Their Love

Like the moonrise

they brightened my earth.

They showered my darkness.

All the little seeds I’d planted,

of love and waiting,

they shined on.

They watered my garden

of lilies and willows

and bloomed them into more.

Giving. All they did was give.

They gave me their smiles

with open arms,

and they excused my absence.

They told me I was enough.

They nurtured me back to whole

and gave me the best gift:

they gave me themselves.

And in my garden

where I kept my loved ones

to spark like wildflowers,

where I was kept as a wallflower,

they took me and placed me

in the midst of it all.

They took my sadness

and reminded me

that this kind of love was enough.

And after time,

it became a shower of light.

You would never have known

it was night.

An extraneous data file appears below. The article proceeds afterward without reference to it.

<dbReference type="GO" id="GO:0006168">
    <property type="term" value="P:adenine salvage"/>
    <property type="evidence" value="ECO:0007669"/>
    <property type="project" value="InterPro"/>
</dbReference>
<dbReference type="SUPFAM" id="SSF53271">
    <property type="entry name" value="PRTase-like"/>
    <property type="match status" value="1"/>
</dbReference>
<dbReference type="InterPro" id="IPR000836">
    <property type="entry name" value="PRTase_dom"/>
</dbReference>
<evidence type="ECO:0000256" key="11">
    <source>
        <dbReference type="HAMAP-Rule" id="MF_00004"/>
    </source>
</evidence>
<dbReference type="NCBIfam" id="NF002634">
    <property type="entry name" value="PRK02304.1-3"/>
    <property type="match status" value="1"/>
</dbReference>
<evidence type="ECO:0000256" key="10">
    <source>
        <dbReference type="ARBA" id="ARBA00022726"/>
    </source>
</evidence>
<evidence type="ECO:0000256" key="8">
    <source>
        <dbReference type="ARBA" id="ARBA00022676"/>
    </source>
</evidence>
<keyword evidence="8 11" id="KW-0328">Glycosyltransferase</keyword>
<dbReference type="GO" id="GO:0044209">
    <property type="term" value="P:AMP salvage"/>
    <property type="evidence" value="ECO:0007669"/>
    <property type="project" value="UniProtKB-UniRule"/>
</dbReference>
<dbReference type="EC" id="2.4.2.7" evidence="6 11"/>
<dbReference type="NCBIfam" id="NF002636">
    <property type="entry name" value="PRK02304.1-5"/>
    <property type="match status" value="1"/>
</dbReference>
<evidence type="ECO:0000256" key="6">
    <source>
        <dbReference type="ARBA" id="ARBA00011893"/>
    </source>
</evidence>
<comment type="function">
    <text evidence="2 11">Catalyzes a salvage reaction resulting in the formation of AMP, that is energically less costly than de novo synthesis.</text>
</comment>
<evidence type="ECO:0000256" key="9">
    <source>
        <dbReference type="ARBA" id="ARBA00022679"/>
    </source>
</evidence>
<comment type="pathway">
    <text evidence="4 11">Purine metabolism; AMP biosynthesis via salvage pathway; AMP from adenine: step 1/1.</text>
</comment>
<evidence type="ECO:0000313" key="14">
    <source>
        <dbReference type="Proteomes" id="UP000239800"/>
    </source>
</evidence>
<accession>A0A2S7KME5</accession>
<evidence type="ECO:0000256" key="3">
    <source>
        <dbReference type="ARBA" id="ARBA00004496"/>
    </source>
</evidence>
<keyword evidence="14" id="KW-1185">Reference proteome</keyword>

Psalm 136:9

Resilient no. 2

But then the tightness begins to loosen

with every day, subtly. Slowly.

A smile becomes fuller,

for all types of love

come and fill my heart again:

My grandmother, a good run.

My happy cousins, the ocean.

With each new day and sun,

I begin to forget.

And the idea of forgetting 

isn’t sad anymore.

Because knowing that this thing finally 

gets shined on, burns, and dies,

renews and grows

and you survive

is enough.


Let me take you to my garden.

Let me take you to where I bloom.

Where my little patch of earth

of ocean and mountains, bright in hue,

sing a song of joy and gloom.

Together, at the same time,

is where you’ll find me,

but kept safe in loving, helpful harmony.

Just know that there is more to me

than what you’ve seen—


In your garden, I became a wallflower.

But in mine, you consumed the wildflowers.


What’s your secret?

To love? What’s your loving secret?


My personal experience of love?

It comes from missing:

missing out,

missing missed chances,

missing them.

All the things that have been missed

stir an indefinite need to love.

Because the ache of missing fuels the need

to give, to fight for infinity,


which is a Person,

who is Love.

1 John 4:8